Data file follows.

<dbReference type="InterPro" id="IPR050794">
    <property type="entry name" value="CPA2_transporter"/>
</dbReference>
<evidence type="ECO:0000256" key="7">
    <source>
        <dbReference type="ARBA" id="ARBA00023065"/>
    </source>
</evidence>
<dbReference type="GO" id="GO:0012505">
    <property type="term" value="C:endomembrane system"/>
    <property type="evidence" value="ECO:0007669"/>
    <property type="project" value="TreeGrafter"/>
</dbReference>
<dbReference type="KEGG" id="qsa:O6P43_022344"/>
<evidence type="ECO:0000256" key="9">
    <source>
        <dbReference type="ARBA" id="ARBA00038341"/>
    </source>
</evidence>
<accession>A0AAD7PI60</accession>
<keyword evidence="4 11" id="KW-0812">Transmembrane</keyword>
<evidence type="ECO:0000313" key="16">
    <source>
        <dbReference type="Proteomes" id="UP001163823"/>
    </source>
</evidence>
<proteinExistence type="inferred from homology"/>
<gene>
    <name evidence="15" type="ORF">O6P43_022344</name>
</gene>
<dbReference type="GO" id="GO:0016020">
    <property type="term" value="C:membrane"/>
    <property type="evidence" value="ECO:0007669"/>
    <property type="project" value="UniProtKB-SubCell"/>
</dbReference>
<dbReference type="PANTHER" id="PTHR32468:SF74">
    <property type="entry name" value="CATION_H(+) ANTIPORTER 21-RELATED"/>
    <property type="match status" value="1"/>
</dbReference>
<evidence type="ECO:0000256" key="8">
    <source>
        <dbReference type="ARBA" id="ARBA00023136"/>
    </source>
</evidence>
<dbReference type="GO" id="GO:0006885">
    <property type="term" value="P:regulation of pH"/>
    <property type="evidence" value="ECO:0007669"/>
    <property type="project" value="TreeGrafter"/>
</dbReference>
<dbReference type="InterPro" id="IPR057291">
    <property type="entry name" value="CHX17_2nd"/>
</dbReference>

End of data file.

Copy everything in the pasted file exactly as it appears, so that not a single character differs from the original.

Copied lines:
<dbReference type="InterPro" id="IPR050794">
    <property type="entry name" value="CPA2_transporter"/>
</dbReference>
<evidence type="ECO:0000256" key="7">
    <source>
        <dbReference type="ARBA" id="ARBA00023065"/>
    </source>
</evidence>
<dbReference type="GO" id="GO:0012505">
    <property type="term" value="C:endomembrane system"/>
    <property type="evidence" value="ECO:0007669"/>
    <property type="project" value="TreeGrafter"/>
</dbReference>
<dbReference type="KEGG" id="qsa:O6P43_022344"/>
<evidence type="ECO:0000256" key="9">
    <source>
        <dbReference type="ARBA" id="ARBA00038341"/>
    </source>
</evidence>
<accession>A0AAD7PI60</accession>
<keyword evidence="4 11" id="KW-0812">Transmembrane</keyword>
<evidence type="ECO:0000313" key="16">
    <source>
        <dbReference type="Proteomes" id="UP001163823"/>
    </source>
</evidence>
<proteinExistence type="inferred from homology"/>
<gene>
    <name evidence="15" type="ORF">O6P43_022344</name>
</gene>
<dbReference type="GO" id="GO:0016020">
    <property type="term" value="C:membrane"/>
    <property type="evidence" value="ECO:0007669"/>
    <property type="project" value="UniProtKB-SubCell"/>
</dbReference>
<dbReference type="PANTHER" id="PTHR32468:SF74">
    <property type="entry name" value="CATION_H(+) ANTIPORTER 21-RELATED"/>
    <property type="match status" value="1"/>
</dbReference>
<evidence type="ECO:0000256" key="8">
    <source>
        <dbReference type="ARBA" id="ARBA00023136"/>
    </source>
</evidence>
<dbReference type="GO" id="GO:0006885">
    <property type="term" value="P:regulation of pH"/>
    <property type="evidence" value="ECO:0007669"/>
    <property type="project" value="TreeGrafter"/>
</dbReference>
<dbReference type="InterPro" id="IPR057291">
    <property type="entry name" value="CHX17_2nd"/>
</dbReference>